The Highway Trust Fund (HTF) would run out of money under President Barack Obama’s proposed $302 billion, four-year highway budget, according to data released from the Congressional Budget Office (CBO).
In addition to allocating funds to various transportation sectors, the bill offers a one-time $150 billion cash infusion. However, the CBO says that is not enough.
“Under CBO’s reestimate of the President’s proposals, the highway and transit accounts of the Highway Trust Fund will have insufficient revenues to meet obligations starting in fiscal year 2015,” the CBO notes in its report.
“Some of the taxes that are credited to the Highway Trust Fund are scheduled to expire on September 30, 2016,” the CBO continues. “Those include taxes on certain heavy duty vehicles and tires and all but 4.3 cents of federal taxes levied on fuels. However, under the rules governing baseline projections, these estimates reflect the assumption that all of the expiring taxes credited to the fund continue to be collected.”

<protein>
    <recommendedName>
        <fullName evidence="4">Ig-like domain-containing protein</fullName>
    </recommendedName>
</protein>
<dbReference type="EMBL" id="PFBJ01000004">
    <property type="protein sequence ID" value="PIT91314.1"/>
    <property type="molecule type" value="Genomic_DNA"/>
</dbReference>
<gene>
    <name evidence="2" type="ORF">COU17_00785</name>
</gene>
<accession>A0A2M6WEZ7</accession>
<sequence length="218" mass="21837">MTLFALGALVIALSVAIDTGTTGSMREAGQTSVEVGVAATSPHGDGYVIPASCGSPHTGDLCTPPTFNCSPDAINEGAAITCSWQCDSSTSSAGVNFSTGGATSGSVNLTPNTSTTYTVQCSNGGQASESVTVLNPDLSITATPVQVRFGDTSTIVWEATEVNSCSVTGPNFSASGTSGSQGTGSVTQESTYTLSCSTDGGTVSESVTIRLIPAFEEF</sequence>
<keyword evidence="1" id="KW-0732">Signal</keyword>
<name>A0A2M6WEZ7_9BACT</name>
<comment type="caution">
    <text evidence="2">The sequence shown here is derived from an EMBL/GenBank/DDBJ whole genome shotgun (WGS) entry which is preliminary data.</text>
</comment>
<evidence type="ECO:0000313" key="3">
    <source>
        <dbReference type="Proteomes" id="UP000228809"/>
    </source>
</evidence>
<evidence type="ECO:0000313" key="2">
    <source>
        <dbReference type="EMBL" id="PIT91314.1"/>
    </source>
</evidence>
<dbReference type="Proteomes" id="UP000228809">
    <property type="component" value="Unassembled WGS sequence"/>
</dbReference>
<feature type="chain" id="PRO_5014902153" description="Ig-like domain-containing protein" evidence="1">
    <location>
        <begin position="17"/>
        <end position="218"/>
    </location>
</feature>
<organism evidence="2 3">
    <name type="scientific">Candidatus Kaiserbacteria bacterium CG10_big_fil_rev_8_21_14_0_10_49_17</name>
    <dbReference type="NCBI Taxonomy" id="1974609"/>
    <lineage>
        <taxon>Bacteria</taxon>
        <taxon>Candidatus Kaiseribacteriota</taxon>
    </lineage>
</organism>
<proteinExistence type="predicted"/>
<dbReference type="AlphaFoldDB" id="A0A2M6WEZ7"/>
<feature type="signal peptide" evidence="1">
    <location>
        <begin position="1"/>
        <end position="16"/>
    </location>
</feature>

The DOT uses the HTF to reimburse state and local agencies for their transportation projects.
The report points out that the DOT “needs at least $4 billion in cash balances available in the highway account” to keep up with infrastructure obligations. However, the CBO’s data show that the highway account would start 2015 with a balance of only $1 billion.
This prediction focuses on HTF under President Obama’s proposed budget. It differs from what the DOT released last week, which noted that the HTF will go bankrupt in late August if Congress takes no action in the coming months.
To see the CBO’s data outlining the HTF accounts under President Obama’s 2015 budget proposal, click here.